Leidy is proof that inventive baby naming is by no means an American phenomenon – nor is it especially new.
Our Baby Name of the Day goes out to my sister-in-law’s sister.
Leidy: By the Numbers
I’ve been tempted to write about this name ever since I first heard it. Except, the Leidy in my extended family lives on the other side of the world, and we’ve never met. Her mother made some great, bold choices for her children’s names, but I really don’t know where she found inspiration for this particular name.
What I do know is that every language seems to have names like this: names that aren’t easy to understand for outsiders, names that are rare enough that’s it tough to track down information even if you speak the language in question. Leidy is the opposite of Daleyza. Or, in American terms, Daleyza is more like Khaleesi – a pop culture phenomenon widely discussed, while Leidy is more like Evolet.
And yet, Leidy isn’t unknown in the US. It was first given to more than five girls way back in 1974. In 2006, there were 50 newborn girls given the name. And last year, there were 22 newborn Leidys.
In addition, eight girls were named Leydi. While Leidi is even less familiar, it’s also been given to newborn girls in the US.
The name sounds exactly like the English word lady. And I believe that’s all it is: an English-language word imported into Spanish with a phonetic spelling applied.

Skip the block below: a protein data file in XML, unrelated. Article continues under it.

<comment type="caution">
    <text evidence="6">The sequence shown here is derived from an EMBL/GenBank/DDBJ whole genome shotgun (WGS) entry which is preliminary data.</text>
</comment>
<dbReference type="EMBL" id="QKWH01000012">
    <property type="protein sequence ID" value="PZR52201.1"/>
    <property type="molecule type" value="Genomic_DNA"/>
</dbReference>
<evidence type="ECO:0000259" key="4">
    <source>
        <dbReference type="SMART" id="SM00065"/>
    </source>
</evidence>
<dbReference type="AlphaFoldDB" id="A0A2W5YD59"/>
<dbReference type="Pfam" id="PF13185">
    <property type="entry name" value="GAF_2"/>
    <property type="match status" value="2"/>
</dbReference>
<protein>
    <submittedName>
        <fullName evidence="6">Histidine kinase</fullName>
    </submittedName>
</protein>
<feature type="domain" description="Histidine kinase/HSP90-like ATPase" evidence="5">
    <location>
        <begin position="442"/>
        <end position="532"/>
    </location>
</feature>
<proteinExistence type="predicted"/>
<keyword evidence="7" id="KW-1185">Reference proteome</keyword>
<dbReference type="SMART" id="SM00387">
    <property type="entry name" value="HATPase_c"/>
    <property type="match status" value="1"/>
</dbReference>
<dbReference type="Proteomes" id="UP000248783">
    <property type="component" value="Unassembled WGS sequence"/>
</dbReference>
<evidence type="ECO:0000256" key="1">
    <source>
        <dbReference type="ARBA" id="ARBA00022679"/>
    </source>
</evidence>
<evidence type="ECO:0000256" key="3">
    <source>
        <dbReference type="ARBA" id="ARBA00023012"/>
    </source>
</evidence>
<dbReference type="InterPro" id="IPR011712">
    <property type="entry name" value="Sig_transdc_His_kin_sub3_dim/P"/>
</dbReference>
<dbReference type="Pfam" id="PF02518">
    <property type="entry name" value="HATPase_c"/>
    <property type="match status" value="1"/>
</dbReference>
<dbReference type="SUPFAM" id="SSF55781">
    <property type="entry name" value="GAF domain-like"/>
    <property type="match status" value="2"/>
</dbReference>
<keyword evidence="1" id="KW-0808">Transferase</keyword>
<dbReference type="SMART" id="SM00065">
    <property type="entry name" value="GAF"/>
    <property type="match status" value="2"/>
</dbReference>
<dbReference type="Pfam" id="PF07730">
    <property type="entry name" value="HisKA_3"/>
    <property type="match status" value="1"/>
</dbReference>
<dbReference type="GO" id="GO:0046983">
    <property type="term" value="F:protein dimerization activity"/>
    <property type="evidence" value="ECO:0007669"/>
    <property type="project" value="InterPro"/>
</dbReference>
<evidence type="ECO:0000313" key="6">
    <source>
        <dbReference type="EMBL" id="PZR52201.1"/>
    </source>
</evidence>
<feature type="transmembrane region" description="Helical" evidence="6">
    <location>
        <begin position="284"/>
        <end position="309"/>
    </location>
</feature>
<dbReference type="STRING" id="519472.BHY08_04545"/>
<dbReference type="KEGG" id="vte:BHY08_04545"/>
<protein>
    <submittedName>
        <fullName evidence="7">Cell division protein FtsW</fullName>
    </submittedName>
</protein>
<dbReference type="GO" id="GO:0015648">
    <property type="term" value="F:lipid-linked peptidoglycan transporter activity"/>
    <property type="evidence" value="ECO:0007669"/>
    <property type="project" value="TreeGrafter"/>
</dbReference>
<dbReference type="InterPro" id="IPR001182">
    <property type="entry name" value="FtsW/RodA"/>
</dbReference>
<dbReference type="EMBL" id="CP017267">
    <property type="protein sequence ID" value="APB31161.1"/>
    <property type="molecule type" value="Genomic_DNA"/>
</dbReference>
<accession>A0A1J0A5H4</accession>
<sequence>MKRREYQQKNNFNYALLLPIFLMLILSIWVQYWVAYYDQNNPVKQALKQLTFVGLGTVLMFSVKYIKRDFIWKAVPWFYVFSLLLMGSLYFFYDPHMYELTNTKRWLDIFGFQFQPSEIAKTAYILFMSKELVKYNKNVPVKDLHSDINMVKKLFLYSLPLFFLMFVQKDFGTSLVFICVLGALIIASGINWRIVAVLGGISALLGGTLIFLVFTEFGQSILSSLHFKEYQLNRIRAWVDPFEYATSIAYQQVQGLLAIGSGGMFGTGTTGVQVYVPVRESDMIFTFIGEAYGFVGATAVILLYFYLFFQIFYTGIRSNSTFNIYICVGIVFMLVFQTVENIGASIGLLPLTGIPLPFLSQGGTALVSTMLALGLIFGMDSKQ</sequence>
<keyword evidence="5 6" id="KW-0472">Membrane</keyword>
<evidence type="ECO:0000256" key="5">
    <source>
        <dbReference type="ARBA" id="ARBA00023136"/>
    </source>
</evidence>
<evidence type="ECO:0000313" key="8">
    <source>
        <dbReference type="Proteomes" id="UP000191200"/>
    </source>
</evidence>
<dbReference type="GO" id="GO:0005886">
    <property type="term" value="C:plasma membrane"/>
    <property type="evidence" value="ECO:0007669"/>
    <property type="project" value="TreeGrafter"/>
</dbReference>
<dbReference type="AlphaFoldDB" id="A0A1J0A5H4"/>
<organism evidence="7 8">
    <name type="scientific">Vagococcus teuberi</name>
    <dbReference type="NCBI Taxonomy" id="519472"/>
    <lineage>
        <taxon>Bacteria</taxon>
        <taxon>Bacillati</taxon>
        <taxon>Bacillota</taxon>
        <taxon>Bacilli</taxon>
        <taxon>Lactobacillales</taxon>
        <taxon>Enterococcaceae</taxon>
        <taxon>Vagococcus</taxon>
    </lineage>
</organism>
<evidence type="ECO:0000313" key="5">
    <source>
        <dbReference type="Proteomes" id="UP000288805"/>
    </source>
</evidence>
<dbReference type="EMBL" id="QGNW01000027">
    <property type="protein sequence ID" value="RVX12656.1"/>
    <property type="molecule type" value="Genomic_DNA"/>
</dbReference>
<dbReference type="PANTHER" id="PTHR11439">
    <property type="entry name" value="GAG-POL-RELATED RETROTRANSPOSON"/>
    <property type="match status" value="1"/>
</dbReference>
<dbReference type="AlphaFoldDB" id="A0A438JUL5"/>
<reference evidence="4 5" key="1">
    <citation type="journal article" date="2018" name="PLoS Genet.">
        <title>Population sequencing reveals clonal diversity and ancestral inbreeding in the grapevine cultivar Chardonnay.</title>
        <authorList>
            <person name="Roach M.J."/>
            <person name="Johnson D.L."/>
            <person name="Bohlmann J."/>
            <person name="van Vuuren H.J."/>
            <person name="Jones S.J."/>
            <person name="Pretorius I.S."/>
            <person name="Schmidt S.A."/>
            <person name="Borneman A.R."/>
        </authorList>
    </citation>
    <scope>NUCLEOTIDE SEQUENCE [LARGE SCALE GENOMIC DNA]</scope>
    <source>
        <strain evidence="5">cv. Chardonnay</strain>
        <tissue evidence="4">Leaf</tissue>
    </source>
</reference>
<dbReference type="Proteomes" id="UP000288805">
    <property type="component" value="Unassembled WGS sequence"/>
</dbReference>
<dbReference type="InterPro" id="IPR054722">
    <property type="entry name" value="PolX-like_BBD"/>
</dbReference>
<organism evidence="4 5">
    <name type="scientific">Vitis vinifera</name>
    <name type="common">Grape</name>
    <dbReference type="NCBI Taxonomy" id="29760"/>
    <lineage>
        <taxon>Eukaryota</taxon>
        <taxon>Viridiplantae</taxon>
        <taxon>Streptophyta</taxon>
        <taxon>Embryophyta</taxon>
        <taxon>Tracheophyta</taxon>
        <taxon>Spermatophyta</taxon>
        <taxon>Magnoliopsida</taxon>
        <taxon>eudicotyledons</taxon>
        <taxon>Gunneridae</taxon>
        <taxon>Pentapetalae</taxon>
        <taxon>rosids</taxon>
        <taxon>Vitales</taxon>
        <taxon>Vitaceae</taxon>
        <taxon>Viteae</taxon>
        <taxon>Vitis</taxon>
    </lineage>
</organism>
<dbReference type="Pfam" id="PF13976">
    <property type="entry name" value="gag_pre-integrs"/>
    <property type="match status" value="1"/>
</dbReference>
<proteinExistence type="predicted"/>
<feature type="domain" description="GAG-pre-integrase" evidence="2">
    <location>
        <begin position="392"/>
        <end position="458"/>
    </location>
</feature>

My hunch was confirmed in this video, where she explains that it simply means señorita.
The question then is why? And here I’ve hit a brick wall. My theories:
- It could refer to the Virgin Mary, often referred to as Our Lady of Thing-or-Place. In Spanish, that’s Nuestra Señora, but I can imagine parents seeing this as a twist on dozens of traditional Marian names.
- Dozens of pop culture references could have inspired parents, from English-language songs, like Frank Sinatra’s “Luck Be a Lady” to Lady Diana Spencer to Lady Gaga. Though, timing-wise, it looks like the future princess is a little earlier, and Gaga might be a little late. There’s no shortage of other possibilities, of course.
Another thing that I found interesting: I couldn’t find any spelling of the name on Baby Center’s Spanish-language, site, but the user namers that popped up during my search suggested that plenty of women do use the name. It also seems to be pretty common in double names, just like Maria and Ana.
The 1940 US Census turned up a handful of men with this as a first name, which sent me searching for an explanation. It turns out that Germanic surname Leidig was often Anglicized this way.
It originally comes from a German word – lied – which translates to sorrow, woe, or perhaps harm. The meaning is negative – but surname is completely different from the modern given name.
Leidy: Real Life
I found plenty of women by the name in real life: a Cuban ballerina, a Colombian weightlifter. A handful of similar – and equally rare – names popped up in my searches, too, including Leire and Leya.
While it’s not listed on every Spanish language baby name site, I did find it here, where it was described as “very unusual.”
It is unusual, but there’s something lovely about this name. It doesn’t feel quite as brash as naming a daughter Royal or a son King. Instead, there’s something graceful and modern about Leidy.
Have you ever met a Leidy? What do you think of this name?